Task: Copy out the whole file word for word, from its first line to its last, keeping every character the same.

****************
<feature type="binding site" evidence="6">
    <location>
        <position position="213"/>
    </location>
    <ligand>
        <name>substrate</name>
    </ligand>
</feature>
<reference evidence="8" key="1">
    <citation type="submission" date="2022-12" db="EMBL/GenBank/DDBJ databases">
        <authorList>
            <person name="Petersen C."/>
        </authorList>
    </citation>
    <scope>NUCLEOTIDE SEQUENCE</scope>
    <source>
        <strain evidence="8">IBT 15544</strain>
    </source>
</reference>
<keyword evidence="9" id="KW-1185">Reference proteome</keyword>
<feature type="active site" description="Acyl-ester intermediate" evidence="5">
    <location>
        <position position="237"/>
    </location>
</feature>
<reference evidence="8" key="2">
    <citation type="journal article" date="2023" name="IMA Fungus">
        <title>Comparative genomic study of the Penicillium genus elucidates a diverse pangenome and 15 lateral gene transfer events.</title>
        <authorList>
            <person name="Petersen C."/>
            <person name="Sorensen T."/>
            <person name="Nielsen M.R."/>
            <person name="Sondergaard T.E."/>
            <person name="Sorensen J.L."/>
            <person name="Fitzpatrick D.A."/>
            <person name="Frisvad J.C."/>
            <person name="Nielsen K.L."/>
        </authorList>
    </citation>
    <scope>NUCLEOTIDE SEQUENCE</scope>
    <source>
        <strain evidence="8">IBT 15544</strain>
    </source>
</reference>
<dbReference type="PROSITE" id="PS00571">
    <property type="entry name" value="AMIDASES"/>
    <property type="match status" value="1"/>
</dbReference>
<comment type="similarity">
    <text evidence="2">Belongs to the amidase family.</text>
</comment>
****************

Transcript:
<feature type="binding site" evidence="6">
    <location>
        <position position="213"/>
    </location>
    <ligand>
        <name>substrate</name>
    </ligand>
</feature>
<reference evidence="8" key="1">
    <citation type="submission" date="2022-12" db="EMBL/GenBank/DDBJ databases">
        <authorList>
            <person name="Petersen C."/>
        </authorList>
    </citation>
    <scope>NUCLEOTIDE SEQUENCE</scope>
    <source>
        <strain evidence="8">IBT 15544</strain>
    </source>
</reference>
<keyword evidence="9" id="KW-1185">Reference proteome</keyword>
<feature type="active site" description="Acyl-ester intermediate" evidence="5">
    <location>
        <position position="237"/>
    </location>
</feature>
<reference evidence="8" key="2">
    <citation type="journal article" date="2023" name="IMA Fungus">
        <title>Comparative genomic study of the Penicillium genus elucidates a diverse pangenome and 15 lateral gene transfer events.</title>
        <authorList>
            <person name="Petersen C."/>
            <person name="Sorensen T."/>
            <person name="Nielsen M.R."/>
            <person name="Sondergaard T.E."/>
            <person name="Sorensen J.L."/>
            <person name="Fitzpatrick D.A."/>
            <person name="Frisvad J.C."/>
            <person name="Nielsen K.L."/>
        </authorList>
    </citation>
    <scope>NUCLEOTIDE SEQUENCE</scope>
    <source>
        <strain evidence="8">IBT 15544</strain>
    </source>
</reference>
<dbReference type="PROSITE" id="PS00571">
    <property type="entry name" value="AMIDASES"/>
    <property type="match status" value="1"/>
</dbReference>
<comment type="similarity">
    <text evidence="2">Belongs to the amidase family.</text>
</comment>